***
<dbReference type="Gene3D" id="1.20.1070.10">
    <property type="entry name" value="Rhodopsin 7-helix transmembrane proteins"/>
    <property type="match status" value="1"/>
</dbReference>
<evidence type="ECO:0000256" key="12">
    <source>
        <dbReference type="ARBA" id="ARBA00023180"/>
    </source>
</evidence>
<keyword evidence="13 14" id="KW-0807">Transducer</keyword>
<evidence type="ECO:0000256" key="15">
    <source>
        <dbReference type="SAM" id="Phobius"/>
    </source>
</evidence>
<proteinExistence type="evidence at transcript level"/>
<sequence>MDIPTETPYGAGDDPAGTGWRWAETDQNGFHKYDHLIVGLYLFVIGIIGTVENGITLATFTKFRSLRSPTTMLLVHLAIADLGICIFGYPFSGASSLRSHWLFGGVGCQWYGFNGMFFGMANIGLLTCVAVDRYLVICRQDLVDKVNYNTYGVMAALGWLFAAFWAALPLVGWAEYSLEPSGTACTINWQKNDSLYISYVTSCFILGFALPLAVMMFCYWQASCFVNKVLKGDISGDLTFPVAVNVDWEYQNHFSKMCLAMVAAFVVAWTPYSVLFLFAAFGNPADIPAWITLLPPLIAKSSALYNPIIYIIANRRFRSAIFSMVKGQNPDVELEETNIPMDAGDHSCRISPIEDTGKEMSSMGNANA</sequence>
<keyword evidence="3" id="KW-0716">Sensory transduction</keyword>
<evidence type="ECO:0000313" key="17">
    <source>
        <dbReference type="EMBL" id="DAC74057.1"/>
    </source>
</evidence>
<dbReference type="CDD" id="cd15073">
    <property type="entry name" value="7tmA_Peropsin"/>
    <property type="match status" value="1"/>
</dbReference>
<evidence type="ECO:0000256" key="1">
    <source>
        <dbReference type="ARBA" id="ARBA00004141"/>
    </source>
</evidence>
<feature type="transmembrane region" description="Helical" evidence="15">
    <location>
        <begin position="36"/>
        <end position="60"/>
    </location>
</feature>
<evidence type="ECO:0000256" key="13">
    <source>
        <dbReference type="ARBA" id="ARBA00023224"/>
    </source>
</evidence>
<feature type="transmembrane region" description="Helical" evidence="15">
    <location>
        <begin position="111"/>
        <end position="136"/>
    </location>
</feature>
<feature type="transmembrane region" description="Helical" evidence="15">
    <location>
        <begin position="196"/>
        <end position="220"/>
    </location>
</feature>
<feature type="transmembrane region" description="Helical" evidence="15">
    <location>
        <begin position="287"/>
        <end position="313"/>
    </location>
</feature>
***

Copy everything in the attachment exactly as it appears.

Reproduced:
<dbReference type="Gene3D" id="1.20.1070.10">
    <property type="entry name" value="Rhodopsin 7-helix transmembrane proteins"/>
    <property type="match status" value="1"/>
</dbReference>
<evidence type="ECO:0000256" key="12">
    <source>
        <dbReference type="ARBA" id="ARBA00023180"/>
    </source>
</evidence>
<keyword evidence="13 14" id="KW-0807">Transducer</keyword>
<evidence type="ECO:0000256" key="15">
    <source>
        <dbReference type="SAM" id="Phobius"/>
    </source>
</evidence>
<proteinExistence type="evidence at transcript level"/>
<sequence>MDIPTETPYGAGDDPAGTGWRWAETDQNGFHKYDHLIVGLYLFVIGIIGTVENGITLATFTKFRSLRSPTTMLLVHLAIADLGICIFGYPFSGASSLRSHWLFGGVGCQWYGFNGMFFGMANIGLLTCVAVDRYLVICRQDLVDKVNYNTYGVMAALGWLFAAFWAALPLVGWAEYSLEPSGTACTINWQKNDSLYISYVTSCFILGFALPLAVMMFCYWQASCFVNKVLKGDISGDLTFPVAVNVDWEYQNHFSKMCLAMVAAFVVAWTPYSVLFLFAAFGNPADIPAWITLLPPLIAKSSALYNPIIYIIANRRFRSAIFSMVKGQNPDVELEETNIPMDAGDHSCRISPIEDTGKEMSSMGNANA</sequence>
<keyword evidence="3" id="KW-0716">Sensory transduction</keyword>
<evidence type="ECO:0000313" key="17">
    <source>
        <dbReference type="EMBL" id="DAC74057.1"/>
    </source>
</evidence>
<dbReference type="CDD" id="cd15073">
    <property type="entry name" value="7tmA_Peropsin"/>
    <property type="match status" value="1"/>
</dbReference>
<evidence type="ECO:0000256" key="1">
    <source>
        <dbReference type="ARBA" id="ARBA00004141"/>
    </source>
</evidence>
<feature type="transmembrane region" description="Helical" evidence="15">
    <location>
        <begin position="36"/>
        <end position="60"/>
    </location>
</feature>
<evidence type="ECO:0000256" key="13">
    <source>
        <dbReference type="ARBA" id="ARBA00023224"/>
    </source>
</evidence>
<feature type="transmembrane region" description="Helical" evidence="15">
    <location>
        <begin position="111"/>
        <end position="136"/>
    </location>
</feature>
<feature type="transmembrane region" description="Helical" evidence="15">
    <location>
        <begin position="196"/>
        <end position="220"/>
    </location>
</feature>
<feature type="transmembrane region" description="Helical" evidence="15">
    <location>
        <begin position="287"/>
        <end position="313"/>
    </location>
</feature>